Full paper please visit link https://www.tandfonline.com/doi/abs/10.1080/07373937.2018.1445638

 

Drying timber in a solar kiln using an intermittent drying schedule of conventional laboratory kiln

Khamtan Phonetip ,Graham Ian Brodie ,Barbara Ozarska &Benoit Belleville

Abstract

The purpose of this study was to apply an intermittent drying schedule developed from a conventional kiln to a solar kiln. Implementing this experiment could help better understand the oscillation of the temperature inside a solar kiln and timber quality during drying progress. The theoretical recharge and discharge curves were used to predict the temperature inside the solar kiln using experimental data obtained previously using a solar kiln. The surface and internal checks were measured using ImageJ freeware, and the development of the Moisture Content (MC) profile was assessed by coring and slicing method for the Eucalyptus delegatensis boards during drying. The results showed that the recharge and discharge model can predict the temperature with less than 2 °C error from the experimental data in the solar kiln. The total drying time to 12% MC was 87 days for the solar kiln. The drying rate was equivalent to the conventional kiln decreasing at an average rate of 0.2% per day. The surface check formation was found when the MC gradient between the core and the case of the board was greater than 42% at 9 days of drying in the solar kiln and conventional laboratory kiln. The applied drying schedule used in the solar kiln was successful and offered similar drying time. However, the oscillation of temperature in the intermittent drying will require further improvement to get closer conditions in a solar kiln.

Full paper please visit link https://www.tandfonline.com/eprint/8iSaKPQGVthRBwhyyeaI/full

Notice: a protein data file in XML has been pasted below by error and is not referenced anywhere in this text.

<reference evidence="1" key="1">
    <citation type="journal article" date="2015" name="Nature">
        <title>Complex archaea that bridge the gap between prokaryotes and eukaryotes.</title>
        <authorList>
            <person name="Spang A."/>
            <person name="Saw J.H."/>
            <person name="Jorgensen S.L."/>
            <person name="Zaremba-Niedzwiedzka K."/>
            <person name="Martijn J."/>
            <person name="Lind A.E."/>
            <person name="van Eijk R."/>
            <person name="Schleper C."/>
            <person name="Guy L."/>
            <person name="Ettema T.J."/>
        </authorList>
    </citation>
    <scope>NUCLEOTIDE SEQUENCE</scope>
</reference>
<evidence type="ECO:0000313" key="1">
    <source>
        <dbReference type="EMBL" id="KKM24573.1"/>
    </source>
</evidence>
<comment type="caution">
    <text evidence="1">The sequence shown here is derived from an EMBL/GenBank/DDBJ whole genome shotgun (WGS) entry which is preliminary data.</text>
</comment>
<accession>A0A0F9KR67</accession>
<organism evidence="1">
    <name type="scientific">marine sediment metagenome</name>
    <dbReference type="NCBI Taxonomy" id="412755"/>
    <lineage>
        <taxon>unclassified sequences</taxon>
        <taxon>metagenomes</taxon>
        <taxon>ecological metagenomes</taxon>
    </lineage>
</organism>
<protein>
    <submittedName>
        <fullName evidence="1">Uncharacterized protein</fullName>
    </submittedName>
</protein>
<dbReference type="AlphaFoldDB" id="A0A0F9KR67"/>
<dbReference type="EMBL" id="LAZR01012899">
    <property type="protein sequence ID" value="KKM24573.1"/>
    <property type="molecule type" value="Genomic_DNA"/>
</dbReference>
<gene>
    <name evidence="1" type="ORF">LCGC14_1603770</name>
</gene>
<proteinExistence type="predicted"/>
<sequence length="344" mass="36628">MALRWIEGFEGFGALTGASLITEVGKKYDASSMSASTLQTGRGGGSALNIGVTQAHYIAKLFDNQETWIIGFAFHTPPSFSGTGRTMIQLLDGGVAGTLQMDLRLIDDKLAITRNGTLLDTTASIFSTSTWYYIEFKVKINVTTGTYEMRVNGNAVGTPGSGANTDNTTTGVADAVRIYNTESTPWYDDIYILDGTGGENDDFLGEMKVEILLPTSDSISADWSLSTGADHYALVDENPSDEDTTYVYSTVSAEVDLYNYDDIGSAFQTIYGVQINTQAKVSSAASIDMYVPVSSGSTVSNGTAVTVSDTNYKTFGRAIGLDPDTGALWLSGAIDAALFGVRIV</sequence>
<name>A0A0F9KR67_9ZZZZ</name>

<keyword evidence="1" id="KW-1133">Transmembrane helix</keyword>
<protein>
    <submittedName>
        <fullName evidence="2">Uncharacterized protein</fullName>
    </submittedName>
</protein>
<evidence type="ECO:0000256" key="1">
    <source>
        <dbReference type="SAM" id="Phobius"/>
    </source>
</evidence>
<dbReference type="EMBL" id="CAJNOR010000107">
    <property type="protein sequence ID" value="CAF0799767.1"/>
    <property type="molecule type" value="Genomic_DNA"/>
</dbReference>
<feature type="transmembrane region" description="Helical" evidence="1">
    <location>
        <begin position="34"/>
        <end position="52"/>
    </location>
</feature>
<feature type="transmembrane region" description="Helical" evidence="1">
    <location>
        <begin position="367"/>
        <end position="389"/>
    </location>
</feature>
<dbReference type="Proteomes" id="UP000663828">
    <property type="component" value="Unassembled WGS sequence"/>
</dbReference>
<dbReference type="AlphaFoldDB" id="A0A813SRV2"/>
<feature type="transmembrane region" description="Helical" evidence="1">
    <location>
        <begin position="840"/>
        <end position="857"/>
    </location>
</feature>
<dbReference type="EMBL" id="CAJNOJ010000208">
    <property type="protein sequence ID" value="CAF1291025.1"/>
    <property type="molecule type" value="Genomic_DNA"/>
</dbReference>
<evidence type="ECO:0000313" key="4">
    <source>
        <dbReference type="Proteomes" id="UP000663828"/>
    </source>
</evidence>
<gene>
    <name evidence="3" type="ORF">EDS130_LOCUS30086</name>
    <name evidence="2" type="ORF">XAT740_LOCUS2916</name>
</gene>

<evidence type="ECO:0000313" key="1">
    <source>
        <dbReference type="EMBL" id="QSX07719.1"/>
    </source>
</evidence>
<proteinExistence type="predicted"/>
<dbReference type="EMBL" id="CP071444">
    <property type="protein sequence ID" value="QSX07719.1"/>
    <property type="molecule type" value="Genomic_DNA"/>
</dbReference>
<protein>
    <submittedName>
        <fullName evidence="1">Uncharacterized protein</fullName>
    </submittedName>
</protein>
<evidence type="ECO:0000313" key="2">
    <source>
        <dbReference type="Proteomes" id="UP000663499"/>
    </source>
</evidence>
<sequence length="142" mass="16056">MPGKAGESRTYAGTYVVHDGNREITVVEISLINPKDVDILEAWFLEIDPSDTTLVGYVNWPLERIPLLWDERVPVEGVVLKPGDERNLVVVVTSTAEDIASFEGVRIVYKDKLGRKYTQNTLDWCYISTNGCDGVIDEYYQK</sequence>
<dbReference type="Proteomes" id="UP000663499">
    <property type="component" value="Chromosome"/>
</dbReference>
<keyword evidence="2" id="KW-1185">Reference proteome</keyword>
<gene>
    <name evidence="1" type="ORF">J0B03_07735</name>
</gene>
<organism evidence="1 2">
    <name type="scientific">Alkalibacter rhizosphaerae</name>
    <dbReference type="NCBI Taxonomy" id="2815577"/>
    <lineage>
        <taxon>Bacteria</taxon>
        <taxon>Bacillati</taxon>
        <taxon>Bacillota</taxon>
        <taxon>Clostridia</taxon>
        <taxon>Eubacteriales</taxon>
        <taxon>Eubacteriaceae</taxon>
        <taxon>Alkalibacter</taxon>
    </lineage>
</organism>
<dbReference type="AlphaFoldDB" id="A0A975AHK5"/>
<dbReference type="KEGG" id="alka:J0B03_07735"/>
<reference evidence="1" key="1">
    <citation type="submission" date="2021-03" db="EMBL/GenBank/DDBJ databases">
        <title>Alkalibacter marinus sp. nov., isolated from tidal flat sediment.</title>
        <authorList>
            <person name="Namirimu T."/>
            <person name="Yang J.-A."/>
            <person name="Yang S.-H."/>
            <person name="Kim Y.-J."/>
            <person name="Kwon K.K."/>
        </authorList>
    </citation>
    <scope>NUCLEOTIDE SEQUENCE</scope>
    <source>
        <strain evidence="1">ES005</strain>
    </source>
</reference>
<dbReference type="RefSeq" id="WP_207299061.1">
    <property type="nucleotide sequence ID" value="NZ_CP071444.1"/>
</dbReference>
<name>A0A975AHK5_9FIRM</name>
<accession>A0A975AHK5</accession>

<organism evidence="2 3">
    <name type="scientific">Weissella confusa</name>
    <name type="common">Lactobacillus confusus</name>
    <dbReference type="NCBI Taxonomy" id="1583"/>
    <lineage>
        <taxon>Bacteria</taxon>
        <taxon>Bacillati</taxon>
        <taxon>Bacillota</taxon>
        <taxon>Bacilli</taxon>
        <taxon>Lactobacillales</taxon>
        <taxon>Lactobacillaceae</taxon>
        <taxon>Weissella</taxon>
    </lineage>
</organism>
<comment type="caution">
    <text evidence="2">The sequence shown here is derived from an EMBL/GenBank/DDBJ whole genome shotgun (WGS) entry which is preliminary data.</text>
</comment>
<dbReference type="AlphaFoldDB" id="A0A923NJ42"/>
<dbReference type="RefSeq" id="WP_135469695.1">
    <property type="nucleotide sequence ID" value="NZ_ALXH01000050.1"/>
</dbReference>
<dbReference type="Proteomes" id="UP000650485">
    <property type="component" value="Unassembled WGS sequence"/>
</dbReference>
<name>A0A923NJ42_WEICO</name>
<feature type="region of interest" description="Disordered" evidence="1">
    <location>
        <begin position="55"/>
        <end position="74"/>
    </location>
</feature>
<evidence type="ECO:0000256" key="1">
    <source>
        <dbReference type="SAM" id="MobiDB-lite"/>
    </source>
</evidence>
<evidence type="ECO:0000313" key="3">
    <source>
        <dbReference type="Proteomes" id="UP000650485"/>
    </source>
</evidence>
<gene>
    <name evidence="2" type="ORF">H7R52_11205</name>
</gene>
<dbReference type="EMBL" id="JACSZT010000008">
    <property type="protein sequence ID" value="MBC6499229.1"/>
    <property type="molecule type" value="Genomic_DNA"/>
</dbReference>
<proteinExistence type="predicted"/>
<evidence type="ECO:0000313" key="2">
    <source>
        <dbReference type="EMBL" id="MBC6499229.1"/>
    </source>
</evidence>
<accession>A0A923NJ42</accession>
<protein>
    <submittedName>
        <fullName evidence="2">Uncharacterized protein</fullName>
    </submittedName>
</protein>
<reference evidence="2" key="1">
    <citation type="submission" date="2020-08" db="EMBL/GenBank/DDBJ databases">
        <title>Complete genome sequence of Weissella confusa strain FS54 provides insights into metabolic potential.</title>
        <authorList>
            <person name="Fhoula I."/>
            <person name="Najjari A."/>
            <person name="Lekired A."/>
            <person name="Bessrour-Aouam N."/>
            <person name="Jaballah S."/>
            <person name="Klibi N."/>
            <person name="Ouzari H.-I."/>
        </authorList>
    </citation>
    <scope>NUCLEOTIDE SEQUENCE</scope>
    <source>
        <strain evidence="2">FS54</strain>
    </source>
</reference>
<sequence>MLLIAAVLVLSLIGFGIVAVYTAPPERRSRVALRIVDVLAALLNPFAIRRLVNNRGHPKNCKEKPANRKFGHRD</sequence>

Simulating Solar Kiln Conditions using a Conventional Kiln

 Khamtan Phonetip, Graham Ian Brodie, Barbara Ozarska, Benoit Belleville

Abstract

This study assessed the possibility of using a conventional laboratory kiln to simulate solar kiln conditions and developed a mathematical model to predict the timber quality and moisture content profile during drying. The simulated temperature in the kiln was modelled on the actual temperature of a solar kiln based on the climatic conditions of Vientiane, Laos. The modelling for moisture content profile in boards was implemented in Matlab codes, which combined fundamental equations and validated the model with measured data. Timber quality assessment was performed based on quality standard AS/NZS 4787 (2001). The simulation results were similar with the measured solar kiln temperatures to within less than 2 °C in a day. The modelling correctly described the MC profile decrease during the drying process when compared with measured data. Further work is required regarding the method of measuring the MC data and anatomical properties. Assessed against the standard, timber quality at the end of drying was all graded as Class “A”, and timber distortion was within permissible limits.

Full paper please visit link

http://ojs.cnr.ncsu.edu/index.php/BioRes/article/view/BioRes_13_2_3740_Phonetip_Simulating_Solar_Kiln_Conditions_Kiln

 

Applying a GIS-based Fuzzy Method to Identify Suitable Locations for Solar Kilns

Khamtan Phonetip, Barbara Ozarska, Graham Ian Brodie, Benoit Belleville, Latsamy Boupha

Abstract

The aim of this study was to identify suitable locations for solar kilns in Vientiane, the capital of Laos, based on geographical and climatic conditions and restricted areas. The criteria of the parameters, which were incorporated with Fuzzy membership functions, were used to create layers in the ArcGIS environment to draw maps of suitability. Climatic parameters, based on the Fuzzy method, were used to investigate the period of productive performance for solar kilns. The results showed a range of possible locations. The most suitable locations were in flat areas near roads. They were far from protected areas, rivers, and flood prone areas. The most productive performance period for operating solar kilns was from November until May.

Full paper please visit link http://ojs.cnr.ncsu.edu/index.php/BioRes/article/view/Biores_13_2_2785_Phonetip_GIS_Fuzzy_Method_Solar_Kilns